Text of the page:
Thursday, November 12, 2020

Why Did Quibi Fail?

Here at Lumavate, we’re lovers of mobile. In fact, some might say we’re mobile obsessed. For years, we’ve been saying mobile is the future – and it still is, which is why Quibi’s demise took us for a bit of a loop. People love mobile…so what went wrong? And what could Quibi have done better? Let’s take a deep dive into what went wrong with the mobile-only streaming service.

Can You Start From the Beginning?

If I’m being completely honest, I hadn’t looked into its platform at all until I heard the news of it shutting down. Before we get into the fall of Quibi, here’s a SparkNotes version of the streaming service if you too are unfamiliar with the brand.

Quibi debuted in early April 2020, which is in fact a lifetime ago. I honestly don’t think I could tell you one thing that I did in April, besides binge-watch Tiger King and make more banana bread than a person knows what to do with. Quibi positioned itself as the first mobile-only video streaming service hosting a wide variety of short-form content.

Where Things Went South

As a millennial, Quibi sounds right up my alley (especially this year). I’m stuck in the house, addicted to TikTok, and watched Netflix’s entire catalog. Quibi should have been the most exciting thing to enter my life this year. But as much as I am glued to my phone, adding a mobile-only streaming service to my growing list of entertainment subscriptions didn’t resonate with me for whatever reason.

Perhaps it was due to the mobile-only portion of Quibi’s platform. I love my phone, but I don’t see myself ever giving up my TV. One of my favorite parts about watching a show on TV is I can use my smartphone as a second-screen and scroll mindlessly on social media.

I think timing had a huge role in the demise as well. If we’re all stuck at home, why would I give up my 55-inch TV screen for a four and a half-inch screen? Perhaps if Quibi had launched in 2019 when traveling and working from an office were still happening then they may have seen a different ending.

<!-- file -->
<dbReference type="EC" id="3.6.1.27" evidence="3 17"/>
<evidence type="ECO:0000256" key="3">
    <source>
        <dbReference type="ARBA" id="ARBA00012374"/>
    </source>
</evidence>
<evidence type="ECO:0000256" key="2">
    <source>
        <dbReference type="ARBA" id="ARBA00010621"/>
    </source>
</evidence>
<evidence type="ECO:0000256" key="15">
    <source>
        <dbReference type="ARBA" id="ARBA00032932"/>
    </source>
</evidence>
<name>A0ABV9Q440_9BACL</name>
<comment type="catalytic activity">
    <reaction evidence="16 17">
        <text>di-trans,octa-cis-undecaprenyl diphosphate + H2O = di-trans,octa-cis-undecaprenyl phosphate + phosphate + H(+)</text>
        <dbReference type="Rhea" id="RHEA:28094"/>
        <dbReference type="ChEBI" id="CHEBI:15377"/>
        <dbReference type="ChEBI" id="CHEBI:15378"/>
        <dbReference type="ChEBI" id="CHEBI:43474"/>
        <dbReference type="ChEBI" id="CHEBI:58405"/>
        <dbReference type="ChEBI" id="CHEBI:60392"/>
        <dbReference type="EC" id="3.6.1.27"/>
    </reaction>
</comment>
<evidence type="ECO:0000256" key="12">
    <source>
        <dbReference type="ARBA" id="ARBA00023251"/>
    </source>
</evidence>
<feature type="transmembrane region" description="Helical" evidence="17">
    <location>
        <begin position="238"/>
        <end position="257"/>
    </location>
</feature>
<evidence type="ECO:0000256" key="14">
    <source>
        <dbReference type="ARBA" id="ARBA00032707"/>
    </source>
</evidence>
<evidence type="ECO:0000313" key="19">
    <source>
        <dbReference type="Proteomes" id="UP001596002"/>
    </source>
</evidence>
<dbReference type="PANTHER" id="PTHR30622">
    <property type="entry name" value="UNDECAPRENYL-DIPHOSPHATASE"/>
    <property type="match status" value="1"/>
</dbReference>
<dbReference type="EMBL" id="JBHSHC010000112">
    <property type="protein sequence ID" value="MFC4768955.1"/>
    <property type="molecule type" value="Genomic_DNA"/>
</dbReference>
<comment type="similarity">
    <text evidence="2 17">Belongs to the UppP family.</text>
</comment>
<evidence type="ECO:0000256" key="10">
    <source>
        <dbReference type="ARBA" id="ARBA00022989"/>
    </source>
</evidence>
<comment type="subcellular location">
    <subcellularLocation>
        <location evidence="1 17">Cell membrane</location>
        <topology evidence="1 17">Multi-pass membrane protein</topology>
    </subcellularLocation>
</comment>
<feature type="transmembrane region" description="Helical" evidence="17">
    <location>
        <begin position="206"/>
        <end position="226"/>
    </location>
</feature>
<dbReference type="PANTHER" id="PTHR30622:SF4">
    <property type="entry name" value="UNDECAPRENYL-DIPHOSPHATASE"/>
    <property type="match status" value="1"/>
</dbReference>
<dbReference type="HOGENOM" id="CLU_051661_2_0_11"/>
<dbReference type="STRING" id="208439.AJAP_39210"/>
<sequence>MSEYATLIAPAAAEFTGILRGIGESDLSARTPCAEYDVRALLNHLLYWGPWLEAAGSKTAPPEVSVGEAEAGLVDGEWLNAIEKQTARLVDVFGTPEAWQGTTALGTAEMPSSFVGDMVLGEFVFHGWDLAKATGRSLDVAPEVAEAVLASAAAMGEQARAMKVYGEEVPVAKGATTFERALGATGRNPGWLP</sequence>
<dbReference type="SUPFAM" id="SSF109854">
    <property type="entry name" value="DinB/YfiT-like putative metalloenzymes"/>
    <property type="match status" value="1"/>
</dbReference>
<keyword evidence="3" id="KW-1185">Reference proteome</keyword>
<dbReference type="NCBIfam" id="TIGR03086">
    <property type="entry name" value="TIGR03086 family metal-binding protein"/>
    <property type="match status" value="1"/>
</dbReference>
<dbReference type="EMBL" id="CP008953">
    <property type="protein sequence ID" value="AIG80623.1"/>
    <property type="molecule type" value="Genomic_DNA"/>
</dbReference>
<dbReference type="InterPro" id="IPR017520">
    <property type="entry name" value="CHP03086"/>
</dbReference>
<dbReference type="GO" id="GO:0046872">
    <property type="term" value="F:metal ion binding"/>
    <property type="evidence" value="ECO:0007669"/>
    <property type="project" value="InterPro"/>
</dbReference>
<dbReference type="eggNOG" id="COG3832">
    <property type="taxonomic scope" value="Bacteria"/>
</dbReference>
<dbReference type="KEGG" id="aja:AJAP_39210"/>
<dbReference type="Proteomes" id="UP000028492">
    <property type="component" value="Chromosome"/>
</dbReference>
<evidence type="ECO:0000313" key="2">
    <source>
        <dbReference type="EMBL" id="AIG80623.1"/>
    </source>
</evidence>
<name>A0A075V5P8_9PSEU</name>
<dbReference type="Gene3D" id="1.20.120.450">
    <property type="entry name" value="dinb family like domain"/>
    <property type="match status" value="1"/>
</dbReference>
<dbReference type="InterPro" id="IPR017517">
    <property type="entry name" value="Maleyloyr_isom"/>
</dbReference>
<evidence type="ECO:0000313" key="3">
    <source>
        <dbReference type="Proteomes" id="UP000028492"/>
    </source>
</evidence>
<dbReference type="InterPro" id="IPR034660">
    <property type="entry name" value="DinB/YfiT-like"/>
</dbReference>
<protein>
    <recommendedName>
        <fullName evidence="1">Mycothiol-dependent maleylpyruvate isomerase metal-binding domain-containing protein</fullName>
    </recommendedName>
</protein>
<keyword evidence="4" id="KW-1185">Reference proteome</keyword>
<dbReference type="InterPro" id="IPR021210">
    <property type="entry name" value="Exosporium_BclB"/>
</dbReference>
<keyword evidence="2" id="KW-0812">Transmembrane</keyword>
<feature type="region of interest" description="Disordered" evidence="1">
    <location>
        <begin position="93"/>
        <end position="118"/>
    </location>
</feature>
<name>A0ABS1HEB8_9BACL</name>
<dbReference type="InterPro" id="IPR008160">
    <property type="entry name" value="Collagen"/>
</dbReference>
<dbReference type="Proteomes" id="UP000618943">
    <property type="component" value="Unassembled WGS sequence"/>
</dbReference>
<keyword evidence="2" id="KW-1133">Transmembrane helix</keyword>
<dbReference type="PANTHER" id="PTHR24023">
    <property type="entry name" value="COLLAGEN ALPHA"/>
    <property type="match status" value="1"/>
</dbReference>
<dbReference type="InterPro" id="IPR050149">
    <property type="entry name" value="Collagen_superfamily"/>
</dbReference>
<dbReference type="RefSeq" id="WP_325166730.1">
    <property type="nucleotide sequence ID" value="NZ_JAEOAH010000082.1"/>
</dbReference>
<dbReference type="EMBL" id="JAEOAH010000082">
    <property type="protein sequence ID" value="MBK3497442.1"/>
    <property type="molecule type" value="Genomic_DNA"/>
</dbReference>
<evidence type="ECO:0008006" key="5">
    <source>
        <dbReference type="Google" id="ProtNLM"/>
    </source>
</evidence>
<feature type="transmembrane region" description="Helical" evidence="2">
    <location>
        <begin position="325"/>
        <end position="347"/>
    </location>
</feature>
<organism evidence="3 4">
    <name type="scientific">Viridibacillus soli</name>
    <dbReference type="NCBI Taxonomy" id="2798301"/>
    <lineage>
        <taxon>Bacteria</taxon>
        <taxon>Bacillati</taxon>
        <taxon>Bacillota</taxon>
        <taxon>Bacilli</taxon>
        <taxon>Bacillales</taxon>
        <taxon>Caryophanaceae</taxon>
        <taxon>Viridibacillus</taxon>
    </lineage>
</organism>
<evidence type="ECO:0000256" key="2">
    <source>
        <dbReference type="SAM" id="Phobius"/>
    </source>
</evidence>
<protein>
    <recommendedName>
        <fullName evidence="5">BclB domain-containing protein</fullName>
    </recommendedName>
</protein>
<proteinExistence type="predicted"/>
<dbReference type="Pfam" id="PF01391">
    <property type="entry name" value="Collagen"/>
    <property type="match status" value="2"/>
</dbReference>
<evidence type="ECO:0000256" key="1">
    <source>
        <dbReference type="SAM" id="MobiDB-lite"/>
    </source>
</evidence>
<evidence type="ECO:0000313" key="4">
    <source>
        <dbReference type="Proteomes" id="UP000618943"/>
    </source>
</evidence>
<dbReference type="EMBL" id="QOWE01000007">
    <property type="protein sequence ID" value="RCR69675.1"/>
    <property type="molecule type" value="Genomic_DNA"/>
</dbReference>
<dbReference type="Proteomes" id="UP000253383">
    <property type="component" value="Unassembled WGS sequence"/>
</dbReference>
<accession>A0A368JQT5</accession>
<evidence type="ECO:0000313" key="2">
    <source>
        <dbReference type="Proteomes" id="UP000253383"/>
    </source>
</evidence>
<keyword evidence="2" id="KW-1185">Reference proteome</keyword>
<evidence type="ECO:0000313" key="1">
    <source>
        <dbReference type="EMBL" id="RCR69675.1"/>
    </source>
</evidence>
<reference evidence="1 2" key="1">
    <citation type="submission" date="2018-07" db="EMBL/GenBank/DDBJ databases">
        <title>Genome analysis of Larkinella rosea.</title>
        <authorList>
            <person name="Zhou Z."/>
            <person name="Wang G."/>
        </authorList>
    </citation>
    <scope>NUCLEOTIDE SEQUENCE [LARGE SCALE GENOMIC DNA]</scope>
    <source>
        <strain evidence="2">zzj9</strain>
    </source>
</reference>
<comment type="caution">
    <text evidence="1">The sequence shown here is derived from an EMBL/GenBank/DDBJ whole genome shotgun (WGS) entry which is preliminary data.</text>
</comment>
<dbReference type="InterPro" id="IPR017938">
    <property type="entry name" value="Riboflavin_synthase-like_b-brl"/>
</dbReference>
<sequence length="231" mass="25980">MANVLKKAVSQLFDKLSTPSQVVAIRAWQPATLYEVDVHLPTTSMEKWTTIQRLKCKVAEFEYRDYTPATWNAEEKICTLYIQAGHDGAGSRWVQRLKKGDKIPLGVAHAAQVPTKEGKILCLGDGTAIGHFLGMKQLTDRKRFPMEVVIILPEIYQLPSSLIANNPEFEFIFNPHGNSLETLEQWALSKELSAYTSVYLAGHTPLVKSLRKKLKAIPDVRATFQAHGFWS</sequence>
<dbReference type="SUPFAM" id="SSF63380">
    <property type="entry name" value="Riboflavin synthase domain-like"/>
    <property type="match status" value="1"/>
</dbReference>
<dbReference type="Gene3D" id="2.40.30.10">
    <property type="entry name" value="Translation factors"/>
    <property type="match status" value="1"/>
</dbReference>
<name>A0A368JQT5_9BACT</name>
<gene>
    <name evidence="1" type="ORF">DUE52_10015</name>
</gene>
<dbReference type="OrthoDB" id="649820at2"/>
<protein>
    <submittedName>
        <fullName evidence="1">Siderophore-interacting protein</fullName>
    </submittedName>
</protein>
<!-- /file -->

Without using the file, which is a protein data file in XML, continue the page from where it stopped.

While we’re adding fuel to the fire, let’s talk about the subscription portion of Quibi. I don’t hide TikTok is one of my main forms of entertainment. The 30-second videos are perfect for my short-attention-span. But if TikTok wanted to charge users a subscription to use its platform, I would be the first one packing my bags, and taking my attention back to one of the three streaming services I already pay for.

I believe consumers had a hard time getting their heads around ponying-up for another video streaming service. I conceded to joining HBO Max because of Friends, and I’m in the middle of an internal debate paying for Peacock to watch my beloved Parks and Rec that was so rudely removed from Netflix a few months back. Do I love Chrissy Tiegan? Yes. Would have I loved to watch Chrissy’s Court on Quibi? Absolutely. Could I justify adding another subscription to my monthly fees? Unfortunately, no. When you start to look at these reasons, I think you have your answer as to why Quibi didn’t make it past six months.

Is All Hope lost for Mobile? 

I predict Quibi won’t be the last mobile-only video streaming service. I think we can all agree 2020 was an anomaly. Our behavior is not normal and should not be considered in an accurate forecast of what future consumer preferences hold.

Just because the world was not enticed by Quibi’s mobile-only streaming service in 2020, does not mean the concept holds zero potential in upcoming years. Who knows how long our world will look like this, but when things ‘go back to normal’, I’m sure future-Quibis will see better success with their version of a mobile-only streaming device. Because at the end of the day, more than 75 percent of videos are watched on mobile.

Want to do mobile better than Quibi? We put together an entire guide to the latest mobile design trends that you should be aware of before you hit publish. After all, you don’t want someone to write a blog post about why your mobile experience failed, right? 😉